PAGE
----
3. The device of claim 2, wherein said guide shoe means support is a cylindrical shaft; said guide shoe means include a tubular bushing slidably, rotatably and telescopically receiving said shaft; spring means mounted between said shaft and said tubular bushing for urging 4 said shaft axially toward the guide rail; said base including a fixed relatively rigid tubular casing; said elastomeric means being a cylindrical tubular elastomeric body attached to the interior surface of said tubular casing and attached to the exterior surface of said tubular bushing. 4. The guide shoe according to claim 3, wherein said spring means includes a rod extending axially outwardly from said shaft opposite from said guide shoe, a nut having a central bore therein threadably received within said tubular bushing in the end opposite from said guide shoe, said rod extending through said nut bore and having at least one position limiting nut adjustably screwed on its outer terminal end, and a coil spring concentrically arranged about said rod and in abutting engagement with said nut and said shaft.
References Cited UNITED STATES PATENTS 1,566,490 12/1925 Lundquist 187-95 1,899,751 2/1933 Dunlop 18795 2,601,503 6/1952 Cornish 187-95 EVON C. BLUNK, Primary Examiner.
H. C. HORNSBY, Assistant Examiner.
|Cited Patent||Filing date||Publication date||Applicant||Title|
|US1566490 *||Oct 27, 1923||Dec 22, 1925||David l|
|US1899751 *||Dec 20, 1929||Feb 28, 1933||Westinghouse Elec Elevator Co||Elevator guide|
|US2601503 *||Sep 1, 1949||Jun 24, 1952||Haughton Elevator Company||Elevator guide shoe mounting means|
|Citing Patent||Filing date||Publication date||Applicant||Title|
|US4047597 *||Jan 14, 1976||Sep 13, 1977||Mitsubishi Denki Kabushiki Kaisha||Guide device for elevator|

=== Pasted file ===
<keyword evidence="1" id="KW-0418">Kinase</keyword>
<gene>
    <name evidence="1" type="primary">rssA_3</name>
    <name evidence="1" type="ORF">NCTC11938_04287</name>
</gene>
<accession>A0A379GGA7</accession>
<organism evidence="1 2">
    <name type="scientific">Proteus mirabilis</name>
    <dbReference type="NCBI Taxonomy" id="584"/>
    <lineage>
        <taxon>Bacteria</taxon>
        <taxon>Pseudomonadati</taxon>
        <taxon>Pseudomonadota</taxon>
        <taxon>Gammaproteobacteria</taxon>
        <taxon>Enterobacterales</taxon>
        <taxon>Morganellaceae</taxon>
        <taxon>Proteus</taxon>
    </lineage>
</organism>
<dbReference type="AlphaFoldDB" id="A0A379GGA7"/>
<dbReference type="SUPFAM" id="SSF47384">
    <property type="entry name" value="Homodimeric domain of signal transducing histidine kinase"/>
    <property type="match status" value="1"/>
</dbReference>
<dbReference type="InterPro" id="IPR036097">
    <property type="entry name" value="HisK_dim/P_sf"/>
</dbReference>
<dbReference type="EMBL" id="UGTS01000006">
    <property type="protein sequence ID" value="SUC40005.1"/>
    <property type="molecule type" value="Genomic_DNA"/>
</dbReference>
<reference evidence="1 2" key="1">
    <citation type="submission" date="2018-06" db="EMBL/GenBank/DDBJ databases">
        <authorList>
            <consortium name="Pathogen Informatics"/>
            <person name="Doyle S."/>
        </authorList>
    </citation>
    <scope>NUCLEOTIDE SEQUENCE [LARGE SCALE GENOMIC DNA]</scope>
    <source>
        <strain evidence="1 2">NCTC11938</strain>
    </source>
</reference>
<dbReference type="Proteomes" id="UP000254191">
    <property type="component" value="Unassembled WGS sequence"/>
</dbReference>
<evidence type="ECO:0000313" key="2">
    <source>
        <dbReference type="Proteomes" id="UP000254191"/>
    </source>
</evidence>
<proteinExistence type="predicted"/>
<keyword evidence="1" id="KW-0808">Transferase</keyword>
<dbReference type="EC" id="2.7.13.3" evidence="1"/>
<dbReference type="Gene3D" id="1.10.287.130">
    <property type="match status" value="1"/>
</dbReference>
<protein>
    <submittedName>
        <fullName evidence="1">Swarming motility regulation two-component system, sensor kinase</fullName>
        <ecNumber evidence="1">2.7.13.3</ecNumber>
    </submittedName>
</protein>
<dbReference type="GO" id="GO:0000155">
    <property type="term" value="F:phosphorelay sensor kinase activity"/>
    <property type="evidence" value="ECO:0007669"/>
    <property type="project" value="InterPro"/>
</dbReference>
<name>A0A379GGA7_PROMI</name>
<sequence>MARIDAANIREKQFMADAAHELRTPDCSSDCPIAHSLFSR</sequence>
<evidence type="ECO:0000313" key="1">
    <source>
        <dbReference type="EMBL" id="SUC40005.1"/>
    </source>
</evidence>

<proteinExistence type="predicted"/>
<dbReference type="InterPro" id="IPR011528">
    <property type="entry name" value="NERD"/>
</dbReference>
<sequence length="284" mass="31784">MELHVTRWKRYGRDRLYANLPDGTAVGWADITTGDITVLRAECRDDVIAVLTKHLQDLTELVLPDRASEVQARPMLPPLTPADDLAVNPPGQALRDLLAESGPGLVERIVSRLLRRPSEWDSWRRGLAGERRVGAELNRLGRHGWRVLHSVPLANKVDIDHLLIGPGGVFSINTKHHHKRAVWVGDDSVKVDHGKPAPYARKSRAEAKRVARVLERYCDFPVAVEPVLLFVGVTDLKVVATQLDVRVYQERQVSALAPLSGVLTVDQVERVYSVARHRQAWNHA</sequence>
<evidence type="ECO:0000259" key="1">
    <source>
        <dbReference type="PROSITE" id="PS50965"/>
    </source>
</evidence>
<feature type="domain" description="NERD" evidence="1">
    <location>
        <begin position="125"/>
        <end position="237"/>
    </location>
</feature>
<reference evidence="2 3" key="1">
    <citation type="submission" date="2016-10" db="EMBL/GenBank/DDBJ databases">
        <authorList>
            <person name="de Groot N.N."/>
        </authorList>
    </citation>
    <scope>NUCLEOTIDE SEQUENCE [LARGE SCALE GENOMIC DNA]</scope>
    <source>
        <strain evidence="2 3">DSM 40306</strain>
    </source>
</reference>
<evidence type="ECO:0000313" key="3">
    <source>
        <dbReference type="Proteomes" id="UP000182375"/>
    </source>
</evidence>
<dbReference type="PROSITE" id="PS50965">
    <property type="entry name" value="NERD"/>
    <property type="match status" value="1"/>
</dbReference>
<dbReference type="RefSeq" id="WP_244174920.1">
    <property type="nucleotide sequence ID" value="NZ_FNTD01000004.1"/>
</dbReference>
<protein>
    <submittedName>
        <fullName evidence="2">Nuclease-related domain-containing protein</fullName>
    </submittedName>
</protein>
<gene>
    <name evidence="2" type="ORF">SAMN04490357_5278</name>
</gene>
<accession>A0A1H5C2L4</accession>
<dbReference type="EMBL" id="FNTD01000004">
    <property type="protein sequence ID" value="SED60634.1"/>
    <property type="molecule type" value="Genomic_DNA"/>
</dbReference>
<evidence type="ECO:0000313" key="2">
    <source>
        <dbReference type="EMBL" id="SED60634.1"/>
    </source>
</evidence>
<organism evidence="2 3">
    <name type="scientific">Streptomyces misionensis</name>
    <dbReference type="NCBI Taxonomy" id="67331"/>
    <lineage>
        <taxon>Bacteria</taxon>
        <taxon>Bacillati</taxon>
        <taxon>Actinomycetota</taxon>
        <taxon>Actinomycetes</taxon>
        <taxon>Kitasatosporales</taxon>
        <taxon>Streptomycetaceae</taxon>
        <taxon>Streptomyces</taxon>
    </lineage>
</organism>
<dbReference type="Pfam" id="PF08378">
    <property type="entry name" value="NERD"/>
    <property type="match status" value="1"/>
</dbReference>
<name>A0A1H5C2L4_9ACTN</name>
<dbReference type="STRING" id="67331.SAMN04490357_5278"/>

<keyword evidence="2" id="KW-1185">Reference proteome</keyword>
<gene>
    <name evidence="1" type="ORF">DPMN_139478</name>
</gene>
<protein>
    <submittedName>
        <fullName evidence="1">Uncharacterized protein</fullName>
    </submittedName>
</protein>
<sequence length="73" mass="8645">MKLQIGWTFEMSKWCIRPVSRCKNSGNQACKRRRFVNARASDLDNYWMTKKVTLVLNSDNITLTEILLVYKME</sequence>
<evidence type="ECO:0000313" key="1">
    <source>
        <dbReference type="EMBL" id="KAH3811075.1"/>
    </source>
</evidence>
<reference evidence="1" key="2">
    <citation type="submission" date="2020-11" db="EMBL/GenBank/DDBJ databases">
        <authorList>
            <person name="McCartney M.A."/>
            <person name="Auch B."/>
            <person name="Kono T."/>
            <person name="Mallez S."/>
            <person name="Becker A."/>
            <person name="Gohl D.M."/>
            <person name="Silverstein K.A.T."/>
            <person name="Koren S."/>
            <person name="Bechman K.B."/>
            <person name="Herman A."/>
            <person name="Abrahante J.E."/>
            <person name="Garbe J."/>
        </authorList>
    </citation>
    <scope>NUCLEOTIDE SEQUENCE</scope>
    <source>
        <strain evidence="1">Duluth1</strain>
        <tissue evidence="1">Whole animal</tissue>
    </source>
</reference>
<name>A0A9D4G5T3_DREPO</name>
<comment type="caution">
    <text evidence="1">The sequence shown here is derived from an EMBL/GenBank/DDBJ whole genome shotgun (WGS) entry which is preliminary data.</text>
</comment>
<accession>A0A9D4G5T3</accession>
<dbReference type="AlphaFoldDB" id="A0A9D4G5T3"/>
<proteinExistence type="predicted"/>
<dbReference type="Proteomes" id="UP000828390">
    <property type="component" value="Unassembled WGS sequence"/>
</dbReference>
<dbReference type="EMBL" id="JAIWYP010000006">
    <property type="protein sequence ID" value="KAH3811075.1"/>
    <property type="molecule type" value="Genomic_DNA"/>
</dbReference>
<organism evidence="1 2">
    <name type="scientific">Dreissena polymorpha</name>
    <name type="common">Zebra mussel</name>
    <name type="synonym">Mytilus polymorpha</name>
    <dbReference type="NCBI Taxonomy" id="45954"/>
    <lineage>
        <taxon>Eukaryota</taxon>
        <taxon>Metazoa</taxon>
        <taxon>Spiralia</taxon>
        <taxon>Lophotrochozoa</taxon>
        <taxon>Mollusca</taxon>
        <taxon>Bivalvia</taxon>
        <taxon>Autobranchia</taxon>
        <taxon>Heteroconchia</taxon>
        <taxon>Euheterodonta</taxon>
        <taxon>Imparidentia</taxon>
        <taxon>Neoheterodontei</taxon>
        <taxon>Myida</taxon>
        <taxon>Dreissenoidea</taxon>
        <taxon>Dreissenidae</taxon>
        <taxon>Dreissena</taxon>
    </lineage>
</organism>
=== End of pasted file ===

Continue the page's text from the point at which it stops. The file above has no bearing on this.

|US4417769 *||Mar 29, 1982||Nov 29, 1983||Towmotor Corporation||Self adjusting bearing arrangement|
|US5360085 *||Aug 20, 1993||Nov 1, 1994||Otis Elevator Company||Elevator cab position sensing with reduced operating noise|
|US6877587 *||Jan 29, 2004||Apr 12, 2005||Inventio Ag||Equipment for determining elevator car position|
|US7523810||Jul 19, 2004||Apr 28, 2009||Otis Elevator Company||Elevator car guiding device for an elevator without machine room|
|US20040216962 *||Jan 29, 2004||Nov 4, 2004||Rene Kunz||Elevator installation with equipment for ascertaining the car position|
|EP0346134A2 *||Jun 9, 1989||Dec 13, 1989||Otis Elevator Company||Guide device for hydraulic elevator|
|WO1983003404A1 *||Mar 29, 1982||Oct 13, 1983||Chelin, Charles, R.||Self adjusting bearing arrangement|
|WO2006010992A1 *||Jul 19, 2004||Feb 2, 2006||Otis Elevator Co||Elevator car guiding device for an elevator without machine room|
|International Classification||B66B7/02, B66B7/04|
|Cooperative Classification||B66B7/047, B66B7/048|
|European Classification||B66B7/04P, B66B7/04D|